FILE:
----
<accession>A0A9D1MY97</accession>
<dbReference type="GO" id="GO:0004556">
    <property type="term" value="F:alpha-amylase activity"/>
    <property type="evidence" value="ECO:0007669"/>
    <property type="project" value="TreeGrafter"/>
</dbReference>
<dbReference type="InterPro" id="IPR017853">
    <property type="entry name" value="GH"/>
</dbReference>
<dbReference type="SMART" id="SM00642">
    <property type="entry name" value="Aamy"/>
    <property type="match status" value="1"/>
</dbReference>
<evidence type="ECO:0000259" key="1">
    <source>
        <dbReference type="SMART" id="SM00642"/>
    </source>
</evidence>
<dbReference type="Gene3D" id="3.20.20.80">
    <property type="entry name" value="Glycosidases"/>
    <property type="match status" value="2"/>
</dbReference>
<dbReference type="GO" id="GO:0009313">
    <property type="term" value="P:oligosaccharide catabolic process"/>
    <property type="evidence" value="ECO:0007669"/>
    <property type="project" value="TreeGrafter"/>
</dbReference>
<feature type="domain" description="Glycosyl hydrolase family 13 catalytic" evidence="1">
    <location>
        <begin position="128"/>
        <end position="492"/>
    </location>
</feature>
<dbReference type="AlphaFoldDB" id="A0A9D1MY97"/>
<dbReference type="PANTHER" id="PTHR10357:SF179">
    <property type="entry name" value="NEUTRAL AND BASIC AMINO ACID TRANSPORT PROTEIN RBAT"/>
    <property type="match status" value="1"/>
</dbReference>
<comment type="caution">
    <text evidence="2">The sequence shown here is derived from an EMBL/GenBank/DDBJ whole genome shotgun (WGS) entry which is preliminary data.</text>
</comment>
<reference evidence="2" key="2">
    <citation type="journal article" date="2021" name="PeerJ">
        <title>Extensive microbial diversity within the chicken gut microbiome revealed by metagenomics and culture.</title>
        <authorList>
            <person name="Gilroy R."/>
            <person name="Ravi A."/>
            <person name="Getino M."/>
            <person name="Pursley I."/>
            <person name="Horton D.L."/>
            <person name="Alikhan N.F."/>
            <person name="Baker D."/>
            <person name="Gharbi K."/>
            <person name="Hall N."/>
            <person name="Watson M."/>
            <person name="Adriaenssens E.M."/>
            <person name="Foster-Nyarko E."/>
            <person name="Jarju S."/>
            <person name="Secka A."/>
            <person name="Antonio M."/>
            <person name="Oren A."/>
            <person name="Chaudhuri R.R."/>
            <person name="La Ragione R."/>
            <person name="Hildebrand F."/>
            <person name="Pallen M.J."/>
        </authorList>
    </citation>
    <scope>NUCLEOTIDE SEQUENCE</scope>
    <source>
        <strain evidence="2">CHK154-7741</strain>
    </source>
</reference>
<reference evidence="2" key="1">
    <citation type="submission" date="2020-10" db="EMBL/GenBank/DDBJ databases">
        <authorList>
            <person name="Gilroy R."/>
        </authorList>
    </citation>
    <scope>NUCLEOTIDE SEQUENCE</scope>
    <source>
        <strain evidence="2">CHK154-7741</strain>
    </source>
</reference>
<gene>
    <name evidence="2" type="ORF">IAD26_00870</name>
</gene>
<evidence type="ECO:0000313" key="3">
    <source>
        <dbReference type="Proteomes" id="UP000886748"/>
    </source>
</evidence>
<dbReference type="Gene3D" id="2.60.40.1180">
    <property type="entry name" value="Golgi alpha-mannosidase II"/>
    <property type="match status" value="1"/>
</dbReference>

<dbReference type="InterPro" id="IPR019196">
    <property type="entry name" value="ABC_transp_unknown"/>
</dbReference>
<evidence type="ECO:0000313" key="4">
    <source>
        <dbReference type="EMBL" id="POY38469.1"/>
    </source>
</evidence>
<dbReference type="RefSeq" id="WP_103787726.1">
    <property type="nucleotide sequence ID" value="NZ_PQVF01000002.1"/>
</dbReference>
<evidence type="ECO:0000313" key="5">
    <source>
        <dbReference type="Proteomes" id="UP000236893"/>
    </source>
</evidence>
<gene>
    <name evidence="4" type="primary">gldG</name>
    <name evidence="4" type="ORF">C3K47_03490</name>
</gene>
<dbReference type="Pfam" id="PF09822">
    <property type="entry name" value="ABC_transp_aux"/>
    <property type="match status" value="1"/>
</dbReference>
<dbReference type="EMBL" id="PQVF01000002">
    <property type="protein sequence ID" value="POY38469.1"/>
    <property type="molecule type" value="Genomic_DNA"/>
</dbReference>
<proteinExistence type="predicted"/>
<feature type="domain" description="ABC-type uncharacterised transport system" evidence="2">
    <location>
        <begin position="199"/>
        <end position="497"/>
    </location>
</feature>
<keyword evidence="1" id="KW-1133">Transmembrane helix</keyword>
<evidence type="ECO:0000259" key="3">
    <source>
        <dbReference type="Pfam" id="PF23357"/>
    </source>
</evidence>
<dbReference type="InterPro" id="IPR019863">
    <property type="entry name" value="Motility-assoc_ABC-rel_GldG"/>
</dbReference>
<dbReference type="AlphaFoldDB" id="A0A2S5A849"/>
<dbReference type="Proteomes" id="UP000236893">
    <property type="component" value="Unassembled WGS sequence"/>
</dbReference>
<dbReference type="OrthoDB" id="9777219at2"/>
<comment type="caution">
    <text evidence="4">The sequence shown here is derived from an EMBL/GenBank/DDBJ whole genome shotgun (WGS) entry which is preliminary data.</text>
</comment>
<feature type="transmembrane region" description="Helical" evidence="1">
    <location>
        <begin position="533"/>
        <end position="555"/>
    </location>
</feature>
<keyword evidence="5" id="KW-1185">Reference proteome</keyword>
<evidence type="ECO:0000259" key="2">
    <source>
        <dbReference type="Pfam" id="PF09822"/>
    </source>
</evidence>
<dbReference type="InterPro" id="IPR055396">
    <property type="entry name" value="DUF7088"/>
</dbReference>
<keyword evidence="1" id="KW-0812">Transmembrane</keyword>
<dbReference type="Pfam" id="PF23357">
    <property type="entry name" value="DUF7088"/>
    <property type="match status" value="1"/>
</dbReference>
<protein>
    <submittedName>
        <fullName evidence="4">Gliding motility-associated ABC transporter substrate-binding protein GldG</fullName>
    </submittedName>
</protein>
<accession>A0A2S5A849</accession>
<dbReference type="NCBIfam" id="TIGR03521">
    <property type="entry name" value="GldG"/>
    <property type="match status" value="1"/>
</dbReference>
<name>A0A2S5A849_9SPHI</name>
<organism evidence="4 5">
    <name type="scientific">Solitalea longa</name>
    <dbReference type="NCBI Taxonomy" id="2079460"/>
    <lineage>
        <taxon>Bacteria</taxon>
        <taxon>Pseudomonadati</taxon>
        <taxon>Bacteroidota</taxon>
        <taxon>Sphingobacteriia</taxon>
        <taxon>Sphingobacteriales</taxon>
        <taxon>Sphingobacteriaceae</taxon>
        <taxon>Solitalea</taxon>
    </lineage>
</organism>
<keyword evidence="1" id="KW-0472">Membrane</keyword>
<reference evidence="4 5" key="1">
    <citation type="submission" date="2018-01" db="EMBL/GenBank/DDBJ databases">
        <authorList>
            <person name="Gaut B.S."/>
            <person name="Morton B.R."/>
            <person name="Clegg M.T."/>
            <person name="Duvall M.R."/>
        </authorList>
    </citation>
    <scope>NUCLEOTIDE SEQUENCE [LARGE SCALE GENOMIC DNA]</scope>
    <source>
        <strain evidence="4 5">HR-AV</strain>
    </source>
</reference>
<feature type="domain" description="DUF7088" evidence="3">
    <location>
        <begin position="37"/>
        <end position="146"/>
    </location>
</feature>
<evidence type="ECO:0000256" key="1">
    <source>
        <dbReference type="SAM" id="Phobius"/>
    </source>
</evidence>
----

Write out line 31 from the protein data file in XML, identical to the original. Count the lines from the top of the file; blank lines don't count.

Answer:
        <end position="492"/>